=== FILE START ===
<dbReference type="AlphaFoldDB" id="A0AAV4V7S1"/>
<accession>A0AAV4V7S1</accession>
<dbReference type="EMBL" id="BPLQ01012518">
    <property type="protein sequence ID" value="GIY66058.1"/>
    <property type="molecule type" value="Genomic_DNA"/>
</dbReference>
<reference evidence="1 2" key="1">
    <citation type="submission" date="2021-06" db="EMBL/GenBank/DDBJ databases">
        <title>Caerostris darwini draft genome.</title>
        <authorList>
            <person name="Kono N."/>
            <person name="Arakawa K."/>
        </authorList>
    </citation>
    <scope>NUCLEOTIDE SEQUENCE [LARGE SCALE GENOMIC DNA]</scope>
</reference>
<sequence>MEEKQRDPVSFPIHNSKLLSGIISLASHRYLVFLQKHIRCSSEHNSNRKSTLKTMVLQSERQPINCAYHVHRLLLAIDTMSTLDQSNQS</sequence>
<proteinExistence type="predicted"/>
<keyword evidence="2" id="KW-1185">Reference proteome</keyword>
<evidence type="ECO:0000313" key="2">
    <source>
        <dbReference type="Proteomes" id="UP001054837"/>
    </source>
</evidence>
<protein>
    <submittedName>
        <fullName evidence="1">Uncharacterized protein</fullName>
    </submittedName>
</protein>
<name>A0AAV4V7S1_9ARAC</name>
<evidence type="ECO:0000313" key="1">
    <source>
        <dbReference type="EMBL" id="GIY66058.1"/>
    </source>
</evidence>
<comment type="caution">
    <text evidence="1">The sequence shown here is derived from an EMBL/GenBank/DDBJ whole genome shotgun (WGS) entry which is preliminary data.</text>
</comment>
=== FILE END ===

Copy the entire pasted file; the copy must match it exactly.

<dbReference type="AlphaFoldDB" id="A0AAV4V7S1"/>
<accession>A0AAV4V7S1</accession>
<dbReference type="EMBL" id="BPLQ01012518">
    <property type="protein sequence ID" value="GIY66058.1"/>
    <property type="molecule type" value="Genomic_DNA"/>
</dbReference>
<reference evidence="1 2" key="1">
    <citation type="submission" date="2021-06" db="EMBL/GenBank/DDBJ databases">
        <title>Caerostris darwini draft genome.</title>
        <authorList>
            <person name="Kono N."/>
            <person name="Arakawa K."/>
        </authorList>
    </citation>
    <scope>NUCLEOTIDE SEQUENCE [LARGE SCALE GENOMIC DNA]</scope>
</reference>
<sequence>MEEKQRDPVSFPIHNSKLLSGIISLASHRYLVFLQKHIRCSSEHNSNRKSTLKTMVLQSERQPINCAYHVHRLLLAIDTMSTLDQSNQS</sequence>
<proteinExistence type="predicted"/>
<keyword evidence="2" id="KW-1185">Reference proteome</keyword>
<evidence type="ECO:0000313" key="2">
    <source>
        <dbReference type="Proteomes" id="UP001054837"/>
    </source>
</evidence>
<protein>
    <submittedName>
        <fullName evidence="1">Uncharacterized protein</fullName>
    </submittedName>
</protein>
<name>A0AAV4V7S1_9ARAC</name>
<evidence type="ECO:0000313" key="1">
    <source>
        <dbReference type="EMBL" id="GIY66058.1"/>
    </source>
</evidence>
<comment type="caution">
    <text evidence="1">The sequence shown here is derived from an EMBL/GenBank/DDBJ whole genome shotgun (WGS) entry which is preliminary data.</text>
</comment>